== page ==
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DEKELEIA Attica, Greece.

One of the twelve cities that under Theseus gave up their autonomy to form a new state with Athens as capital (Philochoros: FGrHist 328 F 94), Dekeleia remained a deme in Classical times. It was situated 120 stades from Athens (Thuc. 7.19.2), on the road that led to Boiotia around the E end of Mt. Parnes (Hdt. 9.15). In the Peloponnesian War it was captured by Agis in 413 B.C., walled, and remained a Spartan stronghold until the defeat of Athens in 404 B.C.

The city has long been associated with the ancient remains at Tatoi, on the SE slopes of Parnes, within the grounds of the once royal estate. From here, particularly in the area of the farm buildings, have come walls, pottery, sculpture, and inscriptions, one of which (IG II2 1237) is concerned with the phratry of the Demotionidai established at Dekeleia.

Immediately S of the farm buildings is the wooded hill called Palaiokastro, its flat top now used as a cemetery for the Greek royal family. It was once a fortified enclosure, with a circuit totaling more than 800 m of rubble wall. Much of the foundation course remains in situ but is not generally accessible. Because of its location and size, this fortified height has been rightly identified as the site of Agis's camp.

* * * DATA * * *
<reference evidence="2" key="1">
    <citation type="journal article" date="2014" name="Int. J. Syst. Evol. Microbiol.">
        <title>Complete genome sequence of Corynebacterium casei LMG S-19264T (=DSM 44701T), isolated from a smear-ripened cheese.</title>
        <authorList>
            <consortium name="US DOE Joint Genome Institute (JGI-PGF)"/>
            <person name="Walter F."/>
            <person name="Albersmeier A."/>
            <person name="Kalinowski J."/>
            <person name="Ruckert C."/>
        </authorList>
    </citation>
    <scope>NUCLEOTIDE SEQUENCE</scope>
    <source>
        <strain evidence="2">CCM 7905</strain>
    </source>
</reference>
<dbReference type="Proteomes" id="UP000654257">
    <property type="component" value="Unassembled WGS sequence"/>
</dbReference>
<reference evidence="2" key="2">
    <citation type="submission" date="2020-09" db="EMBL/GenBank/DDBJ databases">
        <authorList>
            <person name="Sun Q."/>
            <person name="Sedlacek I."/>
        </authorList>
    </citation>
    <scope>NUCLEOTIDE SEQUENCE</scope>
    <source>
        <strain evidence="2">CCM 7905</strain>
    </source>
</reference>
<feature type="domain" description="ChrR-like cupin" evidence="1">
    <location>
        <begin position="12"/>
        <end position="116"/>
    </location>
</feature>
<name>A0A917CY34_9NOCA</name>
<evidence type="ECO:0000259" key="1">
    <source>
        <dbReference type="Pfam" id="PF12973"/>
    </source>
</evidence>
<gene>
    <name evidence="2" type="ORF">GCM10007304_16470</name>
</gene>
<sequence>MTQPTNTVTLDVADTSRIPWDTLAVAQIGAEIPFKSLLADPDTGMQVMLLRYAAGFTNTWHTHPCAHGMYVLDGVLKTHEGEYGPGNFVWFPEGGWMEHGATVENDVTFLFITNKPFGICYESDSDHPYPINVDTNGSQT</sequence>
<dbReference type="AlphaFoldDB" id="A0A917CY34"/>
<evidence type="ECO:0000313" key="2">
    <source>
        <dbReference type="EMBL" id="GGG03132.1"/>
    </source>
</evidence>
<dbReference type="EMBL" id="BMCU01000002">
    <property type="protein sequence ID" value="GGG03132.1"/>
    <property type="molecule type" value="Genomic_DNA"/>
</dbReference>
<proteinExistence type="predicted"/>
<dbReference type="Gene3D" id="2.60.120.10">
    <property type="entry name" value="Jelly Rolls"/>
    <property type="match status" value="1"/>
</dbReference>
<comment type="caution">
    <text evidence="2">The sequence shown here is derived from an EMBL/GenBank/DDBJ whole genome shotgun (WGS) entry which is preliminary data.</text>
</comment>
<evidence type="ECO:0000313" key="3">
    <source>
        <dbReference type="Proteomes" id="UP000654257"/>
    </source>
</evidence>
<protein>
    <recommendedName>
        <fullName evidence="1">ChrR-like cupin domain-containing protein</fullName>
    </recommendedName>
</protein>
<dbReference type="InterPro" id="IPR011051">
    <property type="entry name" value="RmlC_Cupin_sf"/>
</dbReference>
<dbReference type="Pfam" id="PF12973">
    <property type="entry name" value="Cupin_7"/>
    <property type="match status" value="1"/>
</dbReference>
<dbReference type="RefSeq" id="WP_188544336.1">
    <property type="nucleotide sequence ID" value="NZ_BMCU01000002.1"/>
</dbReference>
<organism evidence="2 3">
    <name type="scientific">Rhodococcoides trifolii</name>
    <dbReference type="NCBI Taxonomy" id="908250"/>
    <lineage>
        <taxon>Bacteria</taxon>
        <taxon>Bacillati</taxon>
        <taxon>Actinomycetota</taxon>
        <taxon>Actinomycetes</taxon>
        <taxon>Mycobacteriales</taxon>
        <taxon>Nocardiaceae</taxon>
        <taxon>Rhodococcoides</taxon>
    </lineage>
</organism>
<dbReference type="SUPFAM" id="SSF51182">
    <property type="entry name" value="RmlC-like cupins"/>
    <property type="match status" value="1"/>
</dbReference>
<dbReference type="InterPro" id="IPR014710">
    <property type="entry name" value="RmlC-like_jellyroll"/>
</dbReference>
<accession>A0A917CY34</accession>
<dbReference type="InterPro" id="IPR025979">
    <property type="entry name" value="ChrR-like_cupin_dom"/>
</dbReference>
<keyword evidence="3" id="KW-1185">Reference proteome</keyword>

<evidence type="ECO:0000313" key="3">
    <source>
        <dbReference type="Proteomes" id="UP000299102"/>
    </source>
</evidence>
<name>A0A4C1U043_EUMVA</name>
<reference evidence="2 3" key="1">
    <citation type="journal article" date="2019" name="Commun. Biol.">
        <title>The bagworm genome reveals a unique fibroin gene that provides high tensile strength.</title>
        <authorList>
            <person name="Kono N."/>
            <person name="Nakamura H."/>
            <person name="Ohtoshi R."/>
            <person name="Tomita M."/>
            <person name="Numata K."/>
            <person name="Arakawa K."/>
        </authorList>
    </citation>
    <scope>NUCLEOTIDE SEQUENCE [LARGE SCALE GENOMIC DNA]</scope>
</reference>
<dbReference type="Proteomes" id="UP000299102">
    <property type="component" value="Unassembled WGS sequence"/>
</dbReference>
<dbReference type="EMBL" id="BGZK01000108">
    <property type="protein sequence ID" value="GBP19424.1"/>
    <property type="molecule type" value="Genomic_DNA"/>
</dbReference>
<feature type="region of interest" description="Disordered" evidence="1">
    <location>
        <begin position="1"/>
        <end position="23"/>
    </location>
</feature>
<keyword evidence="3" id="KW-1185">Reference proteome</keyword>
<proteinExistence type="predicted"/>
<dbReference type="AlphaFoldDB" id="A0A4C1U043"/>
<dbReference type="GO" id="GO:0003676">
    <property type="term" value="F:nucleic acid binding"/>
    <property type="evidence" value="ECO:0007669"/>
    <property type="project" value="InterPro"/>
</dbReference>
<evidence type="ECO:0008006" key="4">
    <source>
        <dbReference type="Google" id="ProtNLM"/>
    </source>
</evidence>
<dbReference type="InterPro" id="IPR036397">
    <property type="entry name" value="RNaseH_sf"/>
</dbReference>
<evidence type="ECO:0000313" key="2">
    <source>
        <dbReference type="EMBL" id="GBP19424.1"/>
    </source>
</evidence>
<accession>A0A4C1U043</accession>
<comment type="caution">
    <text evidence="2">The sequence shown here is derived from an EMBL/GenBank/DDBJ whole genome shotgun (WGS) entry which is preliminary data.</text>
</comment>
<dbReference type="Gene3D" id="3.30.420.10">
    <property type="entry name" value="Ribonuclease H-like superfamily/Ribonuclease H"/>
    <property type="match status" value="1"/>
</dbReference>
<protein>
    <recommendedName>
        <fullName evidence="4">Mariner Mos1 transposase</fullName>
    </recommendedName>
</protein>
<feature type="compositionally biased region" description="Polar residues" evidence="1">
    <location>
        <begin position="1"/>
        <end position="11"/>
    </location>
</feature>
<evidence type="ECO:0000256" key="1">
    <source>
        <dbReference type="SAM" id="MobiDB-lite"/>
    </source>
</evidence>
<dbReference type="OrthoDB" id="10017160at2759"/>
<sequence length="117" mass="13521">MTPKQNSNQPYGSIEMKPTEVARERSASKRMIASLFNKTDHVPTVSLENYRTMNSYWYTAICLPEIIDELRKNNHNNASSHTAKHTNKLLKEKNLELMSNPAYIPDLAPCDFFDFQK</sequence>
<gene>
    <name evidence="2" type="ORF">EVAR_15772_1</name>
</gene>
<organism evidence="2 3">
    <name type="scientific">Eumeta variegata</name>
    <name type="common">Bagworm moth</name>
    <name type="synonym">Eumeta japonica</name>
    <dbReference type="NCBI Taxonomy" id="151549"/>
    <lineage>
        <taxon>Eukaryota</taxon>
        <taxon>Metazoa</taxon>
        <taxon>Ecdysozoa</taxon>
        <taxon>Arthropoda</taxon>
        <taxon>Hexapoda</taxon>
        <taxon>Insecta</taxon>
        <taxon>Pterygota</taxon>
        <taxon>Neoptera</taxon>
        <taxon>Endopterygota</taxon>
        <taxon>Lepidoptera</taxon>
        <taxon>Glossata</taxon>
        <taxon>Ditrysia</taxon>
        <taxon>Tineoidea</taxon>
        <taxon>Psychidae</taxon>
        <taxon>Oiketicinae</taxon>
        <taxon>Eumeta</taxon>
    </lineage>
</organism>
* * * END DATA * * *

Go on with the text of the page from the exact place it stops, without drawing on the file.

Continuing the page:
A. Milchhöfer, Karten von Attika. Erläuternder Text 7-8 (1895) 2-4; Th. A. Arvanitopoulou, Δεκέλεια (1958)MPI; T.R.H. The Princesses Sophia & Eirene, Ὄστρακα ἐκ Δεκελείας (1959)I.


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